When I came out as gay to my mother she barely spoke to me for two weeks. At the end of those two weeks she said “I am not upset with you or about that you are gay, I am upset that I will not always be able to be there to protect you from those that will try to harm you or lay stones in your path just because of who you are.”

Sunday morning, a man who grew up in the US and was surrounded by our country’s culture entered a LGBTQ nightclub armed with assault weapons and killed 49 people. To date we know that at least one adult performer was among the victims.

We find ourselves numb, heartbroken and overwhelmed by this cowardly and hateful crime.

This does not exist in a vacuum. At least 33 transgender people were killed for who they were in the past year alone. Just last year, an attorney from San Diego tried to introduce a “Shoot the Gays” Ballot Initiative in California, one of the over 250 anti-LGBT bills that have swept state and federal legislatures since 2013. And seemingly everyday, we are faced with new bigotry from government officials — such Civil Rights Commissioner Gail Heriot — who suggest that trans people are unstable and mentally ill, or that we should fear them in bathrooms. Our culture teaches us to fear sexuality and sexual identity, and breeds the violence that follows.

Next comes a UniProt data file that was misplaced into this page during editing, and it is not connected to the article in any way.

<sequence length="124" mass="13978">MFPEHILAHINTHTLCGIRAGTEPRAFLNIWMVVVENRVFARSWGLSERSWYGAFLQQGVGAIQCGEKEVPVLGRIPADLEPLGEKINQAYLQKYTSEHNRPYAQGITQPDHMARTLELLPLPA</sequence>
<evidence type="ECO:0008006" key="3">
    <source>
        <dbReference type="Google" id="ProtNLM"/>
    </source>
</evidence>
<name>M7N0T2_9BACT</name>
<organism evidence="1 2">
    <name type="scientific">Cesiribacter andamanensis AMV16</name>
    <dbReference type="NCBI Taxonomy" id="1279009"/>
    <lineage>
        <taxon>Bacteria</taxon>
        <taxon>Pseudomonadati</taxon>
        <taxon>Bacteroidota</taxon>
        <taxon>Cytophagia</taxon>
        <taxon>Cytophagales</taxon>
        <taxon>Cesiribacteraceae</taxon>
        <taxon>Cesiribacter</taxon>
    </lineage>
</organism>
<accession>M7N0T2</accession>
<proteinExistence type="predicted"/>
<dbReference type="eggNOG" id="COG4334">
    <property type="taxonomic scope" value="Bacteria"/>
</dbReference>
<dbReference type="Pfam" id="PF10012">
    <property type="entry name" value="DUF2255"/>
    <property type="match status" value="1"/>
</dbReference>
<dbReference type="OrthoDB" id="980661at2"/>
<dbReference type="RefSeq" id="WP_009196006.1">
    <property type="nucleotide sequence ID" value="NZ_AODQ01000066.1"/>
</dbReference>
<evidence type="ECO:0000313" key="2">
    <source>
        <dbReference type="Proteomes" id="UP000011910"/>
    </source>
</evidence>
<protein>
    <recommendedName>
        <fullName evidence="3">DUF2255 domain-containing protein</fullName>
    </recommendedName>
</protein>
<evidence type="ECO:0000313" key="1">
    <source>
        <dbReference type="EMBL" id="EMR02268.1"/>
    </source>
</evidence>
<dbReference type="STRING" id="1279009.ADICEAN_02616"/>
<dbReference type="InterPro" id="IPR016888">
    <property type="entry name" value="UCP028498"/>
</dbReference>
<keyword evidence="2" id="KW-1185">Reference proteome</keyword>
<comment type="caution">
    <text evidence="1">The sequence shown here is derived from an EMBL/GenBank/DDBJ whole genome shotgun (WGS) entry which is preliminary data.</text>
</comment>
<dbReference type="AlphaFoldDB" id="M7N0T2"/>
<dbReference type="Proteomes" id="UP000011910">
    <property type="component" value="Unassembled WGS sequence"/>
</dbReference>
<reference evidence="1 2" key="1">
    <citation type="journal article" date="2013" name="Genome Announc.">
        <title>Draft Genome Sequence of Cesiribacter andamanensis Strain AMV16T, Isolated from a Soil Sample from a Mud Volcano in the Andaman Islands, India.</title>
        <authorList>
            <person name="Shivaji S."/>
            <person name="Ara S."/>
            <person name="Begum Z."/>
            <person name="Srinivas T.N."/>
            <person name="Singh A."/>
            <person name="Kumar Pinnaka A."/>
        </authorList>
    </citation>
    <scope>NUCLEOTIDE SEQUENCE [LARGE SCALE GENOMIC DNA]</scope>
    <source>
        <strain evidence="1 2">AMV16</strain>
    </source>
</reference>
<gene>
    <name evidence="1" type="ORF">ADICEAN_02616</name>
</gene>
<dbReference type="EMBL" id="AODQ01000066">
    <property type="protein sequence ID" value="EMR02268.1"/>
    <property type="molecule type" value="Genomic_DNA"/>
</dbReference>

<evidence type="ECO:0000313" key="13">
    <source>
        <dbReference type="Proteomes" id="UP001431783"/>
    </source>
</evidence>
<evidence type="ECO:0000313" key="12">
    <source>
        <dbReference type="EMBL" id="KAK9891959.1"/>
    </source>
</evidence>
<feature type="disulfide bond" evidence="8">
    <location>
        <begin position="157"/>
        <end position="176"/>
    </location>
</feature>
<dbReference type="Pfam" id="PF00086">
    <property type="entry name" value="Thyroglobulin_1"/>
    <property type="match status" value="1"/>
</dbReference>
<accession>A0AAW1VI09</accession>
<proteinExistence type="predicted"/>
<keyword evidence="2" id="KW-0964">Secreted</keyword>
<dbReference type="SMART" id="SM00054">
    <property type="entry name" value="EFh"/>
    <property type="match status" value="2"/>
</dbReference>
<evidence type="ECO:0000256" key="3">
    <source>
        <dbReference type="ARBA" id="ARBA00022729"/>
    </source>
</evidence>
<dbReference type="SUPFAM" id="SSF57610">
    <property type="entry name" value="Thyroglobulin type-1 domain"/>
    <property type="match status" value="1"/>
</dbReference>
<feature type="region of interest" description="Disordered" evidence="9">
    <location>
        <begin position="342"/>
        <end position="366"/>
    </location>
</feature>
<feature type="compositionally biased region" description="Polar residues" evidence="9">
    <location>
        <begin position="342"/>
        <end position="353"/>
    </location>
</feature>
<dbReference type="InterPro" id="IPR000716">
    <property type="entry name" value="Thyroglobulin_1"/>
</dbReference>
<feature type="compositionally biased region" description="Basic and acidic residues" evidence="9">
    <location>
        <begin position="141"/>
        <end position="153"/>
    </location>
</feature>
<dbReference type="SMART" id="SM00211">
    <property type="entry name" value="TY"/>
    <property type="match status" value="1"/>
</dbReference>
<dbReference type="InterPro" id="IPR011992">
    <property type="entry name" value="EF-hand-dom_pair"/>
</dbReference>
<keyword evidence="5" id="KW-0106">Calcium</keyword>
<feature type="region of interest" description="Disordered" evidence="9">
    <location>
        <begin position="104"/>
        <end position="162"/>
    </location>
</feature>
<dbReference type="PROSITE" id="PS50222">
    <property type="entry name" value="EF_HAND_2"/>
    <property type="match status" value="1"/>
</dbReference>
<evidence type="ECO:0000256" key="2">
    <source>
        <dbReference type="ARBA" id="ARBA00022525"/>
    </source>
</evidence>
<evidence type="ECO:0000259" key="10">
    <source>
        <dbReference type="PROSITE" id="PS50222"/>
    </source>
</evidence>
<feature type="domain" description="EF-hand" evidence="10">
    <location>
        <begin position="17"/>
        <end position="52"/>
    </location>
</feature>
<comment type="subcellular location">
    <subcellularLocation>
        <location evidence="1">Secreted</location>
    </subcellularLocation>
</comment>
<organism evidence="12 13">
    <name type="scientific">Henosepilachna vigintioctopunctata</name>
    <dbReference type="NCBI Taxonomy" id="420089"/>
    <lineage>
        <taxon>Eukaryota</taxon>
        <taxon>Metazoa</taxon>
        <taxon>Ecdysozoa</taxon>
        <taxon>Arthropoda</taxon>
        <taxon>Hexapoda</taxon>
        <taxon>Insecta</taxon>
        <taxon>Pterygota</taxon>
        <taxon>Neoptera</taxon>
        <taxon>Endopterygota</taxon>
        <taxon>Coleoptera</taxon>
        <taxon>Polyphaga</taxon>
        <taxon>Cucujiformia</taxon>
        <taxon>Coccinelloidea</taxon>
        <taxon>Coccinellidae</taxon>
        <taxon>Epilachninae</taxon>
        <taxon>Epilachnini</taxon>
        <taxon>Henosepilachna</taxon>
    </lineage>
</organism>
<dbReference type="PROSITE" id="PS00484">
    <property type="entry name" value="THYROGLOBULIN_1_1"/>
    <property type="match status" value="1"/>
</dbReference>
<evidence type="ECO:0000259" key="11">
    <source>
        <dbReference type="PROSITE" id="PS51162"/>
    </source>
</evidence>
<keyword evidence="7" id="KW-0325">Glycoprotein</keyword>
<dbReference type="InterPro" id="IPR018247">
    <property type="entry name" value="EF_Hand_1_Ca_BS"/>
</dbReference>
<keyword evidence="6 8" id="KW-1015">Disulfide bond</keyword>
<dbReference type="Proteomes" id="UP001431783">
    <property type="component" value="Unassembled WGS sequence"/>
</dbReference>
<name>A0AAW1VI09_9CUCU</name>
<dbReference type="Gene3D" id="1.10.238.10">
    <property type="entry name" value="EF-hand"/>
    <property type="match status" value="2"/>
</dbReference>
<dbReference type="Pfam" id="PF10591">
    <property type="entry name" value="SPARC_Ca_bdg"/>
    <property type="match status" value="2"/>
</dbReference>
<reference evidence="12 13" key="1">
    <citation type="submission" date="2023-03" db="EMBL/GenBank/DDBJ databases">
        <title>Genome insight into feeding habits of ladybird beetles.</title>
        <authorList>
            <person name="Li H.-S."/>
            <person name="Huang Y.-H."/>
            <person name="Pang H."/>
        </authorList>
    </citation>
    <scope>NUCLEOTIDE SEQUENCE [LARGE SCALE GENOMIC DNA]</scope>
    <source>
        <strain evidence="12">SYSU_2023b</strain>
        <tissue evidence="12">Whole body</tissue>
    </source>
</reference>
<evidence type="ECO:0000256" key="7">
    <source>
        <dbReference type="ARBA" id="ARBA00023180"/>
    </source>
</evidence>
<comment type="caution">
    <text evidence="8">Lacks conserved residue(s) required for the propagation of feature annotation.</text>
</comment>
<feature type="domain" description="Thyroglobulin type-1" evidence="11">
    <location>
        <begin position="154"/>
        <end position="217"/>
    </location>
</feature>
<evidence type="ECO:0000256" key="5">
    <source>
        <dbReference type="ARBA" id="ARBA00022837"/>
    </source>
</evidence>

For the adult industry, these issues hit particularly close to home. Adult performers and other sex workers are regularly subjected to violence and harassment by those outside the industry. The adult industry is one of the most inclusive communities in the country, and has long been a haven for a wide variety of sexual expression, gender identity and sexuality. But such public expressions can also inspire hate, backlash and fear. So we stand with Orlando, and with Pulse, and with all of us who should never have to hide for who we are.

As a community, we mourn the loss of our friend and the forty eight other victims, and ask that, as a nation, we join to fight against gun violence, as well as the fight against hate and repression. No parent should have to fear for our safety, let alone mourn.

We ask that you join us in supporting the victims and their families. And we ask that you join the fight to make sure this never happens again.


— Eric Paul Leue, Executive Director of the Free Speech Coalition


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